An obscure company of self-described video and computer fanatics in Topeka, Kan., has created a remarkable device that converts an Amiga computer into a broadcast-quality desktop video production system.

For $1,595 the Video Toaster from NewTek Inc. offers real-time video digitizing and manipulation capable of just about every special effect you've seen on television -- and some you haven't. What's more, it is easier to use than most computer software.

In fact, the only thing you need to know about the computer is how to turn it on.

For instance, if you want to replace one video image with another using a special wipe with a Venetian blind effect, here's what you do: Use the mouse to point at a graphic symbol depicting the effect on the Amiga monitor's screen. Click the mouse button and then control the speed of the wipe by moving the mouse. There are 132 special effects available, with more to come.

The networks, local TV stations and commercial video makers are the obvious early buyers of the toaster. But NewTek's marketing director said the firm is really after the millions of home camcorder and VCR owners who would like to produce their own high-quality videos.

The Video Toaster is a complex expansion card for Amiga 2000 or 2500 computers that contains four custom very-large-scale integrated chips.

Designed by NewTek owner Tim Jenison, it works in conjunction with the Amiga's special "blitter" chips, which give that computer unique graphics-processing abilities. But the expansion card does not use Amiga graphics, which are not nearly video resolution.

With the card are eight disks of software. They include the special effects and the control panels. There are two frame buffers where you can freeze and store video images. You can keep as many as you want on the hard disk and have any two available simultaneously for use with the special effects. Freeze frames occupy 700 kilobytes of disk storage each.

There is a character generator for overlaying titles and credits in a variety of fonts and sizes of type, in 16.8 million colors and with any kind of shadowing you want.

Additionally, a paint program lets you modify video images to any extent you wish, also in 16.8 million colors and any degree of transparency. If you have artistic talent you can turn a face into a one-eyed Cyclops or span Yosemite Valley with the Golden Gate Bridge.

Finally, there is LightWave 3D, a three-dimensional modeling and rendering program with which you could design your own version of the Stealth fighter and mount a successful raid against Saddam Hussein in an action video.

As they say on the late-night kitchen utensil shows, you could expect to pay $90,000 to $120,000 for television studio equipment to do all of this.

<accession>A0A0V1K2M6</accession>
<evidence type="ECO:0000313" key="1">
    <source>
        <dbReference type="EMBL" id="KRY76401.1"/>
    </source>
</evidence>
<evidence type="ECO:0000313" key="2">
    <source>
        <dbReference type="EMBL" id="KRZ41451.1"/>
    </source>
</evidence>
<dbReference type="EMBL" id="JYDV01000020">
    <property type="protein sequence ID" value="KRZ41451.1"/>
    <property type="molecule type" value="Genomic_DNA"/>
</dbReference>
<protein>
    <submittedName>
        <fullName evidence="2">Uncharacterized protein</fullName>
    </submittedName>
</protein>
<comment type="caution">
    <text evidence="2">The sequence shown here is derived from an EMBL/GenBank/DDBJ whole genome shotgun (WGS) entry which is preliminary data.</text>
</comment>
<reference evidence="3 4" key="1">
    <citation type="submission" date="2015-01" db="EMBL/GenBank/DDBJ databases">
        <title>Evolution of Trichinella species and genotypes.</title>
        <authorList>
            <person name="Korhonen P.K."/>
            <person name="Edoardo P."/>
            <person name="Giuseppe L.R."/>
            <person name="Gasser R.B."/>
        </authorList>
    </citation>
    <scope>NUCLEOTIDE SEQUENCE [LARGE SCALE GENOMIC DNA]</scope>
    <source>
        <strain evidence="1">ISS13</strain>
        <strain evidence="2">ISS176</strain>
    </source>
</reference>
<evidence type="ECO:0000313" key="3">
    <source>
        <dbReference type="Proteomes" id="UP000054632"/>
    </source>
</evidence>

But even if you don't already own an Amiga or a camcorder or even a VCR, the Video Toaster will enable you, for $10,000 to $15,000 starting from scratch, to have virtually the same functions as a television production studio.

It is tempting to say that the expansion card could create desktop video the way Apple Computer and Aldus Corp. created desktop publishing with the Macintosh, Laser Writer and PageMaker. But that analogy isn't precise. Desktop publishing on 300-dot-per-inch resolution laser printers is not as good as in print shops with 1,000- or 2,000-dot-per-inch typesetters that cost $40,000 and up.

On the other hand, the quality of video produced by the expansion card is equivalent to network television standards, according to Mark Randall, NewTek's director of marketing. It meets both Electronics Industry Association and Federal Communications Commission video specifications.

To get started, expect to pay about $2,500 for an Amiga 2000 with the required 5 megabytes of memory and a 40-megabyte hard disk. For the faster Amiga 2500, the cost will be about $1,000 more. Amiga dealers also sell the Video Toaster.

In addition to the Amiga monitor, which serves as the control panel, you need at least one video monitor, preferably two. One will display the video image before modification and the other shows the result. That output can be recorded directly on any VCR with just a video cable connection.

The expansion card accepts four simultaneous video inputs, which could be cameras, VCRs or a combination, and allows you to perform cuts, fades and wipes between any of those sources and two still-frame buffers for stored images plus a color background generator.

Richard O'Reilly is a Los Angeles Times staff writer. Readers' comments are welcomed. Write to Richard O'Reilly, Los Angeles Times, Times Mirror Square, Los Angeles, Calif. 90053.